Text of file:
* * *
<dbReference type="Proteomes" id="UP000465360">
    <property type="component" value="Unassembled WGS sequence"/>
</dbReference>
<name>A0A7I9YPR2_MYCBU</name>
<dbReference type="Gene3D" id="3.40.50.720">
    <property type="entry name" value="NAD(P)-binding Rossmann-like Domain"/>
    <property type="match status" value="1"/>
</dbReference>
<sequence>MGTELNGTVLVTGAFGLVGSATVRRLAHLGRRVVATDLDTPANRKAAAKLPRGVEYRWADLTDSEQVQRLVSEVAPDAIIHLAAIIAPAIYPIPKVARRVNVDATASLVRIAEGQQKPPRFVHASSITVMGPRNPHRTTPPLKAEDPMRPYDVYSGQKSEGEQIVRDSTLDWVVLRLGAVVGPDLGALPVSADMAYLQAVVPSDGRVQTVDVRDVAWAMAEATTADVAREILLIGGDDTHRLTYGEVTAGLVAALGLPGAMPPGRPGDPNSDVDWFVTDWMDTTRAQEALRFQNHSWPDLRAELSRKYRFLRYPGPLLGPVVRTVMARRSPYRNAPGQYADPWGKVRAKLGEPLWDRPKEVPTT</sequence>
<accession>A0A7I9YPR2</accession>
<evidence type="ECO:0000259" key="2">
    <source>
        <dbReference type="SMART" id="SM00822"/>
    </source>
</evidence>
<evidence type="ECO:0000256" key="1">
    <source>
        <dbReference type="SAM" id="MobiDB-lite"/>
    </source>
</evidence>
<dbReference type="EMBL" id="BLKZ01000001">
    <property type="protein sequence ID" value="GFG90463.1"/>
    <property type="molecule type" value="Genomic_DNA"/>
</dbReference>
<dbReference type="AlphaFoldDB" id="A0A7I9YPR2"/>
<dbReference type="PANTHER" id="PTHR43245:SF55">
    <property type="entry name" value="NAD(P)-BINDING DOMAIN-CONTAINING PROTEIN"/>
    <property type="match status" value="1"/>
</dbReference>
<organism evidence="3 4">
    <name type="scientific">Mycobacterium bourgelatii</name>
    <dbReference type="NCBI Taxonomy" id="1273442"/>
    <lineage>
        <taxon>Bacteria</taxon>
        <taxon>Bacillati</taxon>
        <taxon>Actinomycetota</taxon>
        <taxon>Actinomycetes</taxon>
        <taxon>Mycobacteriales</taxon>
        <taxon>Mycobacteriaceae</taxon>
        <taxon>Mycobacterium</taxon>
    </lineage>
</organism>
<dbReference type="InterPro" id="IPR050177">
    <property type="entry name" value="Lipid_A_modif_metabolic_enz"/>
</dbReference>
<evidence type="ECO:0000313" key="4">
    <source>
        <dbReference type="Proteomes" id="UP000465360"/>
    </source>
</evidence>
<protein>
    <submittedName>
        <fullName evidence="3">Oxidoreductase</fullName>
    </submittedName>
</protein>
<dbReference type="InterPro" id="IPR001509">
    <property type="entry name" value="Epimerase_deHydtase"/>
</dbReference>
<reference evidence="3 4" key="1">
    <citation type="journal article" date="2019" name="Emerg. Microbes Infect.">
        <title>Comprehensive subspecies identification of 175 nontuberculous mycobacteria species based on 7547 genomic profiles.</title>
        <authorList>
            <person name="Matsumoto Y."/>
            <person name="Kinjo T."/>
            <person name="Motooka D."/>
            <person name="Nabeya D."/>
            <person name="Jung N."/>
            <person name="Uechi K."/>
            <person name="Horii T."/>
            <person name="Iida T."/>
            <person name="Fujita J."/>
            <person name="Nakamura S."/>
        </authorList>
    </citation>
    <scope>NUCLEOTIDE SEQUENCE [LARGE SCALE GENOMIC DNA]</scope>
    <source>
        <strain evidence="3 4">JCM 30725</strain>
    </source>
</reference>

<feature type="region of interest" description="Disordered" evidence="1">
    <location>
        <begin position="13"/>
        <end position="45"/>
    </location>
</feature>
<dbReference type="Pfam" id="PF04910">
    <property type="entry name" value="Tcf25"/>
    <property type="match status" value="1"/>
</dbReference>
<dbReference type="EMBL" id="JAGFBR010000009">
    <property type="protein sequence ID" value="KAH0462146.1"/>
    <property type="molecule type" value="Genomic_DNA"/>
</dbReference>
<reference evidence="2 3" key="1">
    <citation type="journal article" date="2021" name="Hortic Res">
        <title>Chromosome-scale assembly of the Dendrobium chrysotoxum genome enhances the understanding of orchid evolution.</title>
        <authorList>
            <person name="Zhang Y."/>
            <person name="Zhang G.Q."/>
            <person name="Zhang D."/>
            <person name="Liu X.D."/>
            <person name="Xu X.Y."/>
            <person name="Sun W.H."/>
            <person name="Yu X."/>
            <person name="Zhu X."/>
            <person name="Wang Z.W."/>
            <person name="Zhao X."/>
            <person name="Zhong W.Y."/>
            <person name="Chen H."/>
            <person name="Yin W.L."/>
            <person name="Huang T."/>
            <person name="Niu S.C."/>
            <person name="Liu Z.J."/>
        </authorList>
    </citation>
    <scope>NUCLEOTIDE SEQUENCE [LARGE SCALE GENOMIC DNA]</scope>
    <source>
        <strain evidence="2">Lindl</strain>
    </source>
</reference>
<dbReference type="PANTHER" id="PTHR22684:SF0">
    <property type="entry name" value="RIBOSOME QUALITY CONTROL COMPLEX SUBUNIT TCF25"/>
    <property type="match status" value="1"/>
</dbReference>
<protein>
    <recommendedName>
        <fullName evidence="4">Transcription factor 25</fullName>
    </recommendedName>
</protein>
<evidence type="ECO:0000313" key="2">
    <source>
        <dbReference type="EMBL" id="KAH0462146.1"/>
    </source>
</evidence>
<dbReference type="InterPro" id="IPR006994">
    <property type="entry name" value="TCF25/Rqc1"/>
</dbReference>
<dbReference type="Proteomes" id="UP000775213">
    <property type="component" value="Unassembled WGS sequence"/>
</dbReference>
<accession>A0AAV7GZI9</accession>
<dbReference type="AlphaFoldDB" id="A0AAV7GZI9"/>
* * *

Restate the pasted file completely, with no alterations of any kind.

<dbReference type="Proteomes" id="UP000465360">
    <property type="component" value="Unassembled WGS sequence"/>
</dbReference>
<name>A0A7I9YPR2_MYCBU</name>
<dbReference type="Gene3D" id="3.40.50.720">
    <property type="entry name" value="NAD(P)-binding Rossmann-like Domain"/>
    <property type="match status" value="1"/>
</dbReference>
<sequence>MGTELNGTVLVTGAFGLVGSATVRRLAHLGRRVVATDLDTPANRKAAAKLPRGVEYRWADLTDSEQVQRLVSEVAPDAIIHLAAIIAPAIYPIPKVARRVNVDATASLVRIAEGQQKPPRFVHASSITVMGPRNPHRTTPPLKAEDPMRPYDVYSGQKSEGEQIVRDSTLDWVVLRLGAVVGPDLGALPVSADMAYLQAVVPSDGRVQTVDVRDVAWAMAEATTADVAREILLIGGDDTHRLTYGEVTAGLVAALGLPGAMPPGRPGDPNSDVDWFVTDWMDTTRAQEALRFQNHSWPDLRAELSRKYRFLRYPGPLLGPVVRTVMARRSPYRNAPGQYADPWGKVRAKLGEPLWDRPKEVPTT</sequence>
<accession>A0A7I9YPR2</accession>
<evidence type="ECO:0000259" key="2">
    <source>
        <dbReference type="SMART" id="SM00822"/>
    </source>
</evidence>
<evidence type="ECO:0000256" key="1">
    <source>
        <dbReference type="SAM" id="MobiDB-lite"/>
    </source>
</evidence>
<dbReference type="EMBL" id="BLKZ01000001">
    <property type="protein sequence ID" value="GFG90463.1"/>
    <property type="molecule type" value="Genomic_DNA"/>
</dbReference>
<dbReference type="AlphaFoldDB" id="A0A7I9YPR2"/>
<dbReference type="PANTHER" id="PTHR43245:SF55">
    <property type="entry name" value="NAD(P)-BINDING DOMAIN-CONTAINING PROTEIN"/>
    <property type="match status" value="1"/>
</dbReference>
<organism evidence="3 4">
    <name type="scientific">Mycobacterium bourgelatii</name>
    <dbReference type="NCBI Taxonomy" id="1273442"/>
    <lineage>
        <taxon>Bacteria</taxon>
        <taxon>Bacillati</taxon>
        <taxon>Actinomycetota</taxon>
        <taxon>Actinomycetes</taxon>
        <taxon>Mycobacteriales</taxon>
        <taxon>Mycobacteriaceae</taxon>
        <taxon>Mycobacterium</taxon>
    </lineage>
</organism>
<dbReference type="InterPro" id="IPR050177">
    <property type="entry name" value="Lipid_A_modif_metabolic_enz"/>
</dbReference>
<evidence type="ECO:0000313" key="4">
    <source>
        <dbReference type="Proteomes" id="UP000465360"/>
    </source>
</evidence>
<protein>
    <submittedName>
        <fullName evidence="3">Oxidoreductase</fullName>
    </submittedName>
</protein>
<dbReference type="InterPro" id="IPR001509">
    <property type="entry name" value="Epimerase_deHydtase"/>
</dbReference>
<reference evidence="3 4" key="1">
    <citation type="journal article" date="2019" name="Emerg. Microbes Infect.">
        <title>Comprehensive subspecies identification of 175 nontuberculous mycobacteria species based on 7547 genomic profiles.</title>
        <authorList>
            <person name="Matsumoto Y."/>
            <person name="Kinjo T."/>
            <person name="Motooka D."/>
            <person name="Nabeya D."/>
            <person name="Jung N."/>
            <person name="Uechi K."/>
            <person name="Horii T."/>
            <person name="Iida T."/>
            <person name="Fujita J."/>
            <person name="Nakamura S."/>
        </authorList>
    </citation>
    <scope>NUCLEOTIDE SEQUENCE [LARGE SCALE GENOMIC DNA]</scope>
    <source>
        <strain evidence="3 4">JCM 30725</strain>
    </source>
</reference>

<feature type="region of interest" description="Disordered" evidence="1">
    <location>
        <begin position="13"/>
        <end position="45"/>
    </location>
</feature>
<dbReference type="Pfam" id="PF04910">
    <property type="entry name" value="Tcf25"/>
    <property type="match status" value="1"/>
</dbReference>
<dbReference type="EMBL" id="JAGFBR010000009">
    <property type="protein sequence ID" value="KAH0462146.1"/>
    <property type="molecule type" value="Genomic_DNA"/>
</dbReference>
<reference evidence="2 3" key="1">
    <citation type="journal article" date="2021" name="Hortic Res">
        <title>Chromosome-scale assembly of the Dendrobium chrysotoxum genome enhances the understanding of orchid evolution.</title>
        <authorList>
            <person name="Zhang Y."/>
            <person name="Zhang G.Q."/>
            <person name="Zhang D."/>
            <person name="Liu X.D."/>
            <person name="Xu X.Y."/>
            <person name="Sun W.H."/>
            <person name="Yu X."/>
            <person name="Zhu X."/>
            <person name="Wang Z.W."/>
            <person name="Zhao X."/>
            <person name="Zhong W.Y."/>
            <person name="Chen H."/>
            <person name="Yin W.L."/>
            <person name="Huang T."/>
            <person name="Niu S.C."/>
            <person name="Liu Z.J."/>
        </authorList>
    </citation>
    <scope>NUCLEOTIDE SEQUENCE [LARGE SCALE GENOMIC DNA]</scope>
    <source>
        <strain evidence="2">Lindl</strain>
    </source>
</reference>
<dbReference type="PANTHER" id="PTHR22684:SF0">
    <property type="entry name" value="RIBOSOME QUALITY CONTROL COMPLEX SUBUNIT TCF25"/>
    <property type="match status" value="1"/>
</dbReference>
<protein>
    <recommendedName>
        <fullName evidence="4">Transcription factor 25</fullName>
    </recommendedName>
</protein>
<evidence type="ECO:0000313" key="2">
    <source>
        <dbReference type="EMBL" id="KAH0462146.1"/>
    </source>
</evidence>
<dbReference type="InterPro" id="IPR006994">
    <property type="entry name" value="TCF25/Rqc1"/>
</dbReference>
<dbReference type="Proteomes" id="UP000775213">
    <property type="component" value="Unassembled WGS sequence"/>
</dbReference>
<accession>A0AAV7GZI9</accession>
<dbReference type="AlphaFoldDB" id="A0AAV7GZI9"/>